AS9: Biodiversity in the high seas of the Central Arctic Ocean: Advancements in scientific understanding and future management

Date: Wednesday October 10, 2018

Location: Valtuustosali, City Hall

Time: 10:30-12:00

The high seas region of the Central Arctic Ocean (CAO) is a remote area characterized by significant extent of multi-year sea ice which has existed for millennia. The current warming trend and the resulting reduction of sea ice cover from the CAO have signaled an emerging need to improve our understanding of its understudied ecosystems and to explore management options to protect this area from future anthropogenic pressures. Recent international scientific and policy cooperation on the CAO have led to opportunities to improve our understanding of its ecosystems and biodiversity. In particular, negotiations on a legally-binding Agreement to Prevent Unregulated Fishing in the High Seas of the Central Arctic Ocean. In support of these negotiations, meetings of Scientific Experts on Fish Stocks in the CAO have taken place to review the state of the knowledge on fish and invertebrate species and to develop plans for fishery research using an ecosystem-based approach. In addition, a working group of the Arctic Council has been working with regional science bodies to complete an Integrated Ecosystem Assessment of the CAO. This session will address these topics and their relevance for integrated, ecosystem based management of the region.

Chairs: Maya Gold, Fisheries and Oceans Canada; 

Format: Series of presentations followed by discussion

Presentations:

  1. The CAO Fishing Agreement: Negotiations and next steps: Maya Gold, Fisheries and Oceans Canada pdf
  2. Scientific cooperation in the central Arctic Ocean: TBC 
  3. The Central Arctic Ocean Integrated Assessment: Informing Ecosystem-based Management: Hein Rune Skjoldal, Institute of Marine Research pdf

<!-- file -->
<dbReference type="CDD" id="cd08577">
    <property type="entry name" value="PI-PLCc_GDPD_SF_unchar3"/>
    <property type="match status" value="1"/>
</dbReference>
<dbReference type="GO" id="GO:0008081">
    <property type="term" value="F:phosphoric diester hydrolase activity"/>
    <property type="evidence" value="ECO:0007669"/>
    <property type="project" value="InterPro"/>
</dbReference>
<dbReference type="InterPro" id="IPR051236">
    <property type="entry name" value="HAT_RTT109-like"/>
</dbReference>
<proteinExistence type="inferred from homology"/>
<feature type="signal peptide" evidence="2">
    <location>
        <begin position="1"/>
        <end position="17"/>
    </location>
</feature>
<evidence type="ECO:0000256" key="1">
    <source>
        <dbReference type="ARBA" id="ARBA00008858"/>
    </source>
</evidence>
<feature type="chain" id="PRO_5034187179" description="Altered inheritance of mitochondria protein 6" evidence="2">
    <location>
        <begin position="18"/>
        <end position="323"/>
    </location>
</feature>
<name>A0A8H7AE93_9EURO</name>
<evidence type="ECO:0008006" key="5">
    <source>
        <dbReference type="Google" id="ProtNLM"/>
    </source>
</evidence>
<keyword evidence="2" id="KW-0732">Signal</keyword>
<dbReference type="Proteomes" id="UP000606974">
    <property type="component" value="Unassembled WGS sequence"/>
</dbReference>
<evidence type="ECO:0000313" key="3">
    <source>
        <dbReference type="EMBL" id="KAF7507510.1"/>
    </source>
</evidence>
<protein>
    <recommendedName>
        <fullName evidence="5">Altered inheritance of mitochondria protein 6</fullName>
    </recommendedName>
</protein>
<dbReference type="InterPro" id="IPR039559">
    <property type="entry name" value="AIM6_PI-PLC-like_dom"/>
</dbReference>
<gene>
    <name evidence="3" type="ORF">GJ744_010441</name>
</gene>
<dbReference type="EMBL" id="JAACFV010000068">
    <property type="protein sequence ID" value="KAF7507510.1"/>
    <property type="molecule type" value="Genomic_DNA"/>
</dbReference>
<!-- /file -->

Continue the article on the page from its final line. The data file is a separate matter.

4. Ecosystem-Based Management in the Central Arctic Ocean: Henry Huntington, Pew Charitable Trusts pdf
  5. Implications of the UN high seas negotiations on the CAO: David VanderZwaag, Dalhousie University

 


Abstracts:

Ecosystem-Based Management in the Central Arctic Ocean

Olga Romanenko, Pew Charitable Trusts; Henry Huntington, Ocean Conservancy

The 2017 Agreement to Prevent Unregulated High Seas Fisheries in the Central Arctic Ocean commits its signatories to an ecosystem-based approach to management. An important component of this effort is developing an international scientific research and monitoring program to support the policy objectives of the agreement. The central Arctic Ocean is remote and, for most of the year, ice-covered, making research there expensive and technologically challenging. No nation is likely to bear all the costs necessary to study the region, and few nations have enough ice-capable research vessels to do so even if they wanted to. Therefore, international cooperation will be necessary. All the signatories to the agreement have active Arctic Ocean research programs. A transparent mechanism for data sharing, research coordination, and assessing the status of fish stocks and ecosystem health for the central Arctic Ocean will do a great deal to foster continued international cooperation in policy as well as science. This presentation addresses the practical needs for international cooperation to carry out ecosystem-based management in the Arctic, as part of a precautionary international agreement, and as an example of what can be achieved through commitment to the principles and recommendations of the Arctic Biodiversity Assessment.

 

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